Harrison Bergeron

The Moral of the Story Harrison Bergeron

The modern world is filled with talks about equality. Humankind wants it, an individual aims for it, and governments pay much attention to the issue. Despite the attempts to achieve equality, the world is not equal, though there were tremendous steps toward equalizing it. People in civilized and democratic countries enjoy equal freedoms and access to opportunities as long as they are willing to work for them. However, even in such states, many people feel like there is no equality because some individuals are born into families with more resources or connections, and that fact determines their future.

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The society with absolute equality, which is based on the case of every person being lowered to a mass level, is central in the story by Kurt Vonnegut called “Harrison Bergeson”. The work describes the anti-utopian world, in which talented people are handicapped so that not talented ones do not feel bad. Moreover, it is considered wrong to demonstrate one’s talents because it may cause the jealousy of others. As a result, people are turned into stupid masses with a limited perception of the world. The moral of the story is that equality should not prevent individual development and healthy competition because it will only lead to personality problems. Instead, equality has to guarantee that a person has the same rights, but it depends on an individual how to use them.

In the story, the family of Harrison Bergeson does not even realize that their son is taken away from them to the prison. The mother is not smart so she cannot remember things for long, and the father who is smart has to deal with a huge pressure from the government affecting his mental capacities. As a result, he is unable to think clearly, too, just so his dumber wife does not feel bad. The reason the father named George is being mentally handicapped is due to his intellectual talents, which are above average, and, therefore, wrong. The society enjoys perfect equality where nobody “was smarter than anybody else. Nobody was better looking than anybody else. Nobody was stronger or quicker than anybody else.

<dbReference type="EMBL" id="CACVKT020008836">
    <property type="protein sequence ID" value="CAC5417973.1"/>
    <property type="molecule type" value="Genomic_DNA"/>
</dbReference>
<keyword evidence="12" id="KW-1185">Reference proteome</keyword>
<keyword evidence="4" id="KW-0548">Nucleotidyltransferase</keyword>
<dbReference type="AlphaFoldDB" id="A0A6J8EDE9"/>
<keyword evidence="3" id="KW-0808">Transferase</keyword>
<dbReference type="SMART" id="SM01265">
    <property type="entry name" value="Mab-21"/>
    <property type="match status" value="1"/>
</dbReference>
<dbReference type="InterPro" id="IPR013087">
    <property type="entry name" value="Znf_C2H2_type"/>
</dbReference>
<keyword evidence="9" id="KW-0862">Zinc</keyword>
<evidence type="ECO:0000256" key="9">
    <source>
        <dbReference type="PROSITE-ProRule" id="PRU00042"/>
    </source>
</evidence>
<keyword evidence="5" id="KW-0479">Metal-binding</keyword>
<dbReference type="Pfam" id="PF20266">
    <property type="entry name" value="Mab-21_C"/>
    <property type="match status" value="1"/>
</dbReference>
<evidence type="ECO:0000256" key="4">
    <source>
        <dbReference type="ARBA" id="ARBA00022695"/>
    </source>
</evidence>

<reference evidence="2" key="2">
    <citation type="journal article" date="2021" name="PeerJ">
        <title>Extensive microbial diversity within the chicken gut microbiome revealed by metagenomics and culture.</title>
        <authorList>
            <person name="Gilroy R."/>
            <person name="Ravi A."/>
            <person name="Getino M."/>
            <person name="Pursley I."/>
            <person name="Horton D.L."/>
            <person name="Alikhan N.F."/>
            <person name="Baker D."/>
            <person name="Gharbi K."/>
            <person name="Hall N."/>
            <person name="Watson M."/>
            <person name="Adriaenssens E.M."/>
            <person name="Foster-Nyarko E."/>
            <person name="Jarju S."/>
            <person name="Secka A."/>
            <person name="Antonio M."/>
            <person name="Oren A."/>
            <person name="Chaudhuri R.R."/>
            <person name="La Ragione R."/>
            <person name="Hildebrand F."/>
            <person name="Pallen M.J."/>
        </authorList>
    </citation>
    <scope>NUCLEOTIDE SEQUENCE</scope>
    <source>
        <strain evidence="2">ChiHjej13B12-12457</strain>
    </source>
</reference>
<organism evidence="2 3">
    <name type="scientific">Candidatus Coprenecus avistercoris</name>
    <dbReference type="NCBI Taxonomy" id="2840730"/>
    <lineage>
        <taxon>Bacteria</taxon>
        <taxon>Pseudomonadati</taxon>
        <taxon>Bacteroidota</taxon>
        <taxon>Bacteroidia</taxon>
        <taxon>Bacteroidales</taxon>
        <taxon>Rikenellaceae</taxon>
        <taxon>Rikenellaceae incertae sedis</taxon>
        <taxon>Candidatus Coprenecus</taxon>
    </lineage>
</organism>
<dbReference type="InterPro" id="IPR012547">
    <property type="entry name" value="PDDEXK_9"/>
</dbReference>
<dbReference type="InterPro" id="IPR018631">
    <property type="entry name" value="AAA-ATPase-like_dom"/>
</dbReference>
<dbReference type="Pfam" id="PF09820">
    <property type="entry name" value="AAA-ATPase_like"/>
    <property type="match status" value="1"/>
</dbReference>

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All this equality was due to the 211th, 212th, and 213th Amendments to the Constitution, and to the unceasing vigilance of agents of the United States Handicapper General” (Vonnegut). Upon reading this passage, readers get a feeling that there is something wrong with the described society. After all, there are people, who are prettier than others; there are individuals, who are smarter, more talented, faster, or more artistic. However, with everybody being so “perfectly” equal, what should the gifted people do with their talents? The society in the story tells that people should not develop or show off their talents, but be average so nobody feels bad or jealous. However, with such an approach, a person will never perfect one’s capacities, achieve its peak or do something others would admire. The absolute equality in the story places a burden on the talented people because they are forced to remain average, and that ruins their spirits, minds, and perception of reality.